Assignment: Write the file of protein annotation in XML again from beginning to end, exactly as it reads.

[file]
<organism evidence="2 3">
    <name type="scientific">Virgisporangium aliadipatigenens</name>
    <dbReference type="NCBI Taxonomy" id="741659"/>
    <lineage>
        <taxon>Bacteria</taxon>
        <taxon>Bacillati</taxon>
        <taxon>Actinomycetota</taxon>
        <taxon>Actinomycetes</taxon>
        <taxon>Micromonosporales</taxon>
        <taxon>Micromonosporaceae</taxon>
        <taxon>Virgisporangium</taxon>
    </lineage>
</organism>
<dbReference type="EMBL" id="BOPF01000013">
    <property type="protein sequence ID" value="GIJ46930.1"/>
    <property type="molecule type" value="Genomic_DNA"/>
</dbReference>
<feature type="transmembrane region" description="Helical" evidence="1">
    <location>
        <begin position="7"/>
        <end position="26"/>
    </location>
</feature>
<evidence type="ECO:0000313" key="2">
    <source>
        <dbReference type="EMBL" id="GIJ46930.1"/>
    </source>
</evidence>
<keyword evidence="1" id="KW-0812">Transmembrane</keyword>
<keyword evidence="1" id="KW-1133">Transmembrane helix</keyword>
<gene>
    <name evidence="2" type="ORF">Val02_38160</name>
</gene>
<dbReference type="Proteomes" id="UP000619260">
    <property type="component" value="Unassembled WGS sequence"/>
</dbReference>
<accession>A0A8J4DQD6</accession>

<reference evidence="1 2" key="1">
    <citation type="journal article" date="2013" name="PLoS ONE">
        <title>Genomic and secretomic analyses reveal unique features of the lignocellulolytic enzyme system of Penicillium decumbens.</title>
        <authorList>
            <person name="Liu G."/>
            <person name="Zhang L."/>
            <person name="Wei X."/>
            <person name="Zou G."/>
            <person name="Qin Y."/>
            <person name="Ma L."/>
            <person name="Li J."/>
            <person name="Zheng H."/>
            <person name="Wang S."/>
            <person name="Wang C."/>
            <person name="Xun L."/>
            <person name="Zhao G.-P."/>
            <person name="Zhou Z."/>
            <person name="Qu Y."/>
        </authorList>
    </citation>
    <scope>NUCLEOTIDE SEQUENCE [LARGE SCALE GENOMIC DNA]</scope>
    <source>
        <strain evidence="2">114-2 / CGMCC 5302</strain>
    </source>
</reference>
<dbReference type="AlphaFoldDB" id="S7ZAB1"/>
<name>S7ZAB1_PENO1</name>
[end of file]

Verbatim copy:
<organism evidence="2 3">
    <name type="scientific">Virgisporangium aliadipatigenens</name>
    <dbReference type="NCBI Taxonomy" id="741659"/>
    <lineage>
        <taxon>Bacteria</taxon>
        <taxon>Bacillati</taxon>
        <taxon>Actinomycetota</taxon>
        <taxon>Actinomycetes</taxon>
        <taxon>Micromonosporales</taxon>
        <taxon>Micromonosporaceae</taxon>
        <taxon>Virgisporangium</taxon>
    </lineage>
</organism>
<dbReference type="EMBL" id="BOPF01000013">
    <property type="protein sequence ID" value="GIJ46930.1"/>
    <property type="molecule type" value="Genomic_DNA"/>
</dbReference>
<feature type="transmembrane region" description="Helical" evidence="1">
    <location>
        <begin position="7"/>
        <end position="26"/>
    </location>
</feature>
<evidence type="ECO:0000313" key="2">
    <source>
        <dbReference type="EMBL" id="GIJ46930.1"/>
    </source>
</evidence>
<keyword evidence="1" id="KW-0812">Transmembrane</keyword>
<keyword evidence="1" id="KW-1133">Transmembrane helix</keyword>
<gene>
    <name evidence="2" type="ORF">Val02_38160</name>
</gene>
<dbReference type="Proteomes" id="UP000619260">
    <property type="component" value="Unassembled WGS sequence"/>
</dbReference>
<accession>A0A8J4DQD6</accession>

<reference evidence="1 2" key="1">
    <citation type="journal article" date="2013" name="PLoS ONE">
        <title>Genomic and secretomic analyses reveal unique features of the lignocellulolytic enzyme system of Penicillium decumbens.</title>
        <authorList>
            <person name="Liu G."/>
            <person name="Zhang L."/>
            <person name="Wei X."/>
            <person name="Zou G."/>
            <person name="Qin Y."/>
            <person name="Ma L."/>
            <person name="Li J."/>
            <person name="Zheng H."/>
            <person name="Wang S."/>
            <person name="Wang C."/>
            <person name="Xun L."/>
            <person name="Zhao G.-P."/>
            <person name="Zhou Z."/>
            <person name="Qu Y."/>
        </authorList>
    </citation>
    <scope>NUCLEOTIDE SEQUENCE [LARGE SCALE GENOMIC DNA]</scope>
    <source>
        <strain evidence="2">114-2 / CGMCC 5302</strain>
    </source>
</reference>
<dbReference type="AlphaFoldDB" id="S7ZAB1"/>
<name>S7ZAB1_PENO1</name>